You may wish to set your homepage to wide, but have subsections that inherit the standard page layout for your level. This means the left-hand navigation appears on all pages below the homepage, allowing users to easily navigate their way around once they’ve left the homepage.

For example: for a webpage sitting at level 4:

  • The page layout on your homepage would be 3Level4Wide
  • The inheritable page layout would be 3Level4

Inheritable page layout

The inheritable page layout drop down box determines what the page layout will be for all the child sections sitting in the levels below your current section.

Inheritable page layout is useful if you wish to keep a consistent heading throughout your webpages.

For example, if you wish to keep the name of a College as a heading on all pages of a College website:

  • The page layout on the College homepage would be 3Level3Wide or 3Level3
  • The inheritable page layout would be 3Level3

The inheritable page layout can be overridden for particular pages by changing the page layout in the child section’s own settings.

Page layout examples

Example: Institute of Infection, Immunity & Inflammation

The homepage page layout is 3Level3:

  • The homepage sits at level 3 of the website therefore the heading becomes the institute name.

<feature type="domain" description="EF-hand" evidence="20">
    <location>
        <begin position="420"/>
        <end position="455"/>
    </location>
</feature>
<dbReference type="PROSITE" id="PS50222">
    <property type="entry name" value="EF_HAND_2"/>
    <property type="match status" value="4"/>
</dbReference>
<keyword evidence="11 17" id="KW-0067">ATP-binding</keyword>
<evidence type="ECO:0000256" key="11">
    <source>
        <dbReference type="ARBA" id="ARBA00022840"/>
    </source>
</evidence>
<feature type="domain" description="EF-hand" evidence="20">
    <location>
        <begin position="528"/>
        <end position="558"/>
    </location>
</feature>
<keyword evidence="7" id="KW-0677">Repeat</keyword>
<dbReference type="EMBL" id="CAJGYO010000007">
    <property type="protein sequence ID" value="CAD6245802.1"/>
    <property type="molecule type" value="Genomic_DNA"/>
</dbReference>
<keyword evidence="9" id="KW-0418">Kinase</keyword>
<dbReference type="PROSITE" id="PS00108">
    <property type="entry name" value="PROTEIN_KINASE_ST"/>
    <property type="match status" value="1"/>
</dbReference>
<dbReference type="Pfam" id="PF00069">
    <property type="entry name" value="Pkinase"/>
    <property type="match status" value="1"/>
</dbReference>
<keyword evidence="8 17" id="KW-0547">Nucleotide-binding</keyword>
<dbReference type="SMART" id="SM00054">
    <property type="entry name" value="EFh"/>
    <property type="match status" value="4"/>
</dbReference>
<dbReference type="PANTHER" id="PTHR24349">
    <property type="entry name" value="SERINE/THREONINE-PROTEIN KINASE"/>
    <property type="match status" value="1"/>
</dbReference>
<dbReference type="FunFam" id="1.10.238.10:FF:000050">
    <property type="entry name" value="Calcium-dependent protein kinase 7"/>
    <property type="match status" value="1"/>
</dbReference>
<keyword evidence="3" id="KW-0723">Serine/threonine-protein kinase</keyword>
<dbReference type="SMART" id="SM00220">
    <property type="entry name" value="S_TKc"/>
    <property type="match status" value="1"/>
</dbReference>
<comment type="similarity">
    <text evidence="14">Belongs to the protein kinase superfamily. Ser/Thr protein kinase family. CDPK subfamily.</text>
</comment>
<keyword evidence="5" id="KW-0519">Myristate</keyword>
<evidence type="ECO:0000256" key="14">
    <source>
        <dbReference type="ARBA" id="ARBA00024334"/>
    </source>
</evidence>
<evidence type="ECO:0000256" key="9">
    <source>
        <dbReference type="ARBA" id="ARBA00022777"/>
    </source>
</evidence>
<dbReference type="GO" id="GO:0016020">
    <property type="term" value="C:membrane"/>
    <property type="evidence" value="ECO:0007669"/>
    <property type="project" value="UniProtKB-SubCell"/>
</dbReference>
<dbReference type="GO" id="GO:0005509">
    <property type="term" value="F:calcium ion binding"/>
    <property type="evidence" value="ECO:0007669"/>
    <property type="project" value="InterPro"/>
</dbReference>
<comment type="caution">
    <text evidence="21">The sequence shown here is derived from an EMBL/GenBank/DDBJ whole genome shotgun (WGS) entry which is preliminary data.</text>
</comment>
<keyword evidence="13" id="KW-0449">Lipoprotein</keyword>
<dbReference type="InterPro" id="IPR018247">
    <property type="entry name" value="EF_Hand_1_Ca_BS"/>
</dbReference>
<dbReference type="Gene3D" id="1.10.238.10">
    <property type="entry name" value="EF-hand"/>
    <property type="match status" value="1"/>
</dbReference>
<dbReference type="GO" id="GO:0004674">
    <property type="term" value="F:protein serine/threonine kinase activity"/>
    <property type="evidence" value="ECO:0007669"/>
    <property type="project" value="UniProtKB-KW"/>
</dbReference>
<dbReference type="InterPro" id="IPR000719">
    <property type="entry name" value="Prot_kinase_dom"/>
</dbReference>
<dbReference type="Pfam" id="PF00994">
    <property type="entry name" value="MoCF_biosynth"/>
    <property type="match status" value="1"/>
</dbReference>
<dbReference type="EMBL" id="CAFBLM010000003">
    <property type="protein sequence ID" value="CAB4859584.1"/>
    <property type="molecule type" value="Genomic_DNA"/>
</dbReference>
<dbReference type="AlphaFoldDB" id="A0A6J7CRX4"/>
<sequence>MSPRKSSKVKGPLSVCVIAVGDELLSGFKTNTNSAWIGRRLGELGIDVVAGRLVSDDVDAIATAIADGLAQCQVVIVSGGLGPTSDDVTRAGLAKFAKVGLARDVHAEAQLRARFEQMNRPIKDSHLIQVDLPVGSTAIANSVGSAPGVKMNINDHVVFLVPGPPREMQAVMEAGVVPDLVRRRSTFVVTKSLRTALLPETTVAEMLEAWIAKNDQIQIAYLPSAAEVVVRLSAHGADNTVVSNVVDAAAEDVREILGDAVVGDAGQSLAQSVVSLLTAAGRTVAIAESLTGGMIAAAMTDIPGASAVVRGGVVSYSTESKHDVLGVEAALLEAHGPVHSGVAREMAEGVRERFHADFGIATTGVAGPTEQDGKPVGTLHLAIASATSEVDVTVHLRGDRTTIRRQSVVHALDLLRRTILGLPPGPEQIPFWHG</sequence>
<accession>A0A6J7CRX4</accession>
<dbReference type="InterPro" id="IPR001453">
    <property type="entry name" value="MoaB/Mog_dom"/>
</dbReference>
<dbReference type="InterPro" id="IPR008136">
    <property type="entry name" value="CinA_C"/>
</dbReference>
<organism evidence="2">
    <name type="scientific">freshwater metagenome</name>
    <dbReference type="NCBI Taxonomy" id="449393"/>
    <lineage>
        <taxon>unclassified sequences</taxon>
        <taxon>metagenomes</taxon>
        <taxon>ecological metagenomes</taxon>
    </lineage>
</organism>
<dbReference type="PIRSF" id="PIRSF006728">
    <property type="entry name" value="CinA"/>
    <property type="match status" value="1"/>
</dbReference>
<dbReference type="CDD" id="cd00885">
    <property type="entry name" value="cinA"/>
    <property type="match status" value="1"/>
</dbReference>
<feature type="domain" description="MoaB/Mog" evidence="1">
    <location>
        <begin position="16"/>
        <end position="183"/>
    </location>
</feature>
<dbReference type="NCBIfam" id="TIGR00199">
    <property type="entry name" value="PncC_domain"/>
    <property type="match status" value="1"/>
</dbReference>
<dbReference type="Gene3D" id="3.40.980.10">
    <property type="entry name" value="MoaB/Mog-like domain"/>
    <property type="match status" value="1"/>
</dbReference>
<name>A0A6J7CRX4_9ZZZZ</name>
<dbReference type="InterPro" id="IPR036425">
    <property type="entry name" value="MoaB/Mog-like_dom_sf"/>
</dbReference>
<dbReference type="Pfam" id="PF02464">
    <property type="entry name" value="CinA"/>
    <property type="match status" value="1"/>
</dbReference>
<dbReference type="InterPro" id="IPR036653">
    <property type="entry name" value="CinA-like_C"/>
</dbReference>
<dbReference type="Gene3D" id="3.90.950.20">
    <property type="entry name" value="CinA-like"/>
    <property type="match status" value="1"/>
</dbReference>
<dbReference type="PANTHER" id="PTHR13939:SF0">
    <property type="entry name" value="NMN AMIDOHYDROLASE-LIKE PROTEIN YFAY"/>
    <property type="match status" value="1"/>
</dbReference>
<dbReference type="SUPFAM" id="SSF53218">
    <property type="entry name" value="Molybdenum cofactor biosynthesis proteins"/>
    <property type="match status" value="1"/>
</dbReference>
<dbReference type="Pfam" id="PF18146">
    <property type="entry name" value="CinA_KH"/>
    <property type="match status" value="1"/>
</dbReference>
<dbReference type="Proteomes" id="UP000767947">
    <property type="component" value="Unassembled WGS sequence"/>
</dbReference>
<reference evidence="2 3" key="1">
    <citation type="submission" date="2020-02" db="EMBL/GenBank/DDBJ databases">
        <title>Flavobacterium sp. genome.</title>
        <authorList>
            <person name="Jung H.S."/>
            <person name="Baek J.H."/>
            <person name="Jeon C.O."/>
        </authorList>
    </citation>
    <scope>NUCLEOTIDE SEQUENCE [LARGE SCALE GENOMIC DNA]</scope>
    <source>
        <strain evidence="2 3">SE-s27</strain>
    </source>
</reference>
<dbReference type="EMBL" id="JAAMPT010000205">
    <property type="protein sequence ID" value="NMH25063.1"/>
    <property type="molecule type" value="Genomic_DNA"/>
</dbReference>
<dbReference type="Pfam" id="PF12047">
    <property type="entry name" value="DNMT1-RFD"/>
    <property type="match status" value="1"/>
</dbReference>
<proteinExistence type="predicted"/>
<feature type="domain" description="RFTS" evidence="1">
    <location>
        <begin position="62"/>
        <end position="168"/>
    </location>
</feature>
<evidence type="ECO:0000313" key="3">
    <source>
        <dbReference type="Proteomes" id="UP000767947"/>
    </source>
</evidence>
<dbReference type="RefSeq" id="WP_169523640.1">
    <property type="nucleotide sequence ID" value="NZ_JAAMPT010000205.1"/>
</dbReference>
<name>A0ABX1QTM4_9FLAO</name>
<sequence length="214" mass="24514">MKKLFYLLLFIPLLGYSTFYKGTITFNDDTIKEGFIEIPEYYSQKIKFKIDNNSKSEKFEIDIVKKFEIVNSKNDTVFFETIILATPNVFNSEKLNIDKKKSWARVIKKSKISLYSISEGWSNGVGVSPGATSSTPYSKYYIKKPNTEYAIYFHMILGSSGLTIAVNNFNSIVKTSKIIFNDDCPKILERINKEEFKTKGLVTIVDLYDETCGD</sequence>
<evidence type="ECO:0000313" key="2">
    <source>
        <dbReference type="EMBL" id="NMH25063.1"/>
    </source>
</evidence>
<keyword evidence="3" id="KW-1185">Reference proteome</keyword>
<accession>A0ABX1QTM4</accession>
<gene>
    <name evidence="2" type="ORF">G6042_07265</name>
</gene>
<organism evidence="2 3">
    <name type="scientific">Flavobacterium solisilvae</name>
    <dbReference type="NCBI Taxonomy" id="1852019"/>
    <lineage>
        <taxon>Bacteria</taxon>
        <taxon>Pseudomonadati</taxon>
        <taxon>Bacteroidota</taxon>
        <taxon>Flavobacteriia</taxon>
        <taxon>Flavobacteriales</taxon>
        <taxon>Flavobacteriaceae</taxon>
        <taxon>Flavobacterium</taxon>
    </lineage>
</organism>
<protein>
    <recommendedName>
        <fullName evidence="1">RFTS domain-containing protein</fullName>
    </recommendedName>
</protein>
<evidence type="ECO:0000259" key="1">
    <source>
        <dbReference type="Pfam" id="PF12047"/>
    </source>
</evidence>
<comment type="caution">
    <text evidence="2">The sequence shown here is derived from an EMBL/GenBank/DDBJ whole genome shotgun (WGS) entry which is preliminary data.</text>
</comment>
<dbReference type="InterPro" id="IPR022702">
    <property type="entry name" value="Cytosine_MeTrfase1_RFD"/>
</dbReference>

• It is not set to ‘wide’ therefore the left-hand navigation is showing.

The inheritable page layout is set to 3Level3:

  • The Institute name therefore appears as a heading on all child pages within the Institute website.
  • It is not set to wide therefore the left-hand navigation appears on all child pages
  • For example: Institute of Infection, Immunity & Inflammation: Study.  Here, the name of the section ‘study’ is made clear by including it as a wrapper heading.

Example: Crichton Institute

The homepage page layout is 3Level4Wide:

  • The homepage sits at level 4 of the website therefore the page heading is ‘Crichton Institute’
  • It is set to ‘wide’ therefore the left-hand navigation is hidden

The inheritable page layout is set to 3Level4:

  • Crichton Institute therefore appears as a heading on all child pages.
  • It is not set to wide therefore the left-hand navigation appears on all sub-pages
  • For example: Crichton Institute: About us

Example: Guidance for Sustainable Business Travel for Staff and Postgraduate Researchers 

The homepage page layout is 3Level5Wide:

  • The homepage sits at level 5 of the website therefore the page heading is ‘Guidance for Sustainable Business Travel for Staff and Postgraduate Researchers’.
  • It is set to wide therefore the left-hand navigation is hidden.

The inheritable page layout is 3Level5:

Updating 'Contact us' in the page footer

When a page layout level is applied, the 'Contact us' link in the page footer of all pages under that section is automatically amended.

This means you will need to create a new ‘Contact us’ section or this link will break.

To do this:

  • Create a section with the name ‘Contact us’ and the uri ‘contact’.
  • Within the section, create a standard piece of content and add the relevant contact details.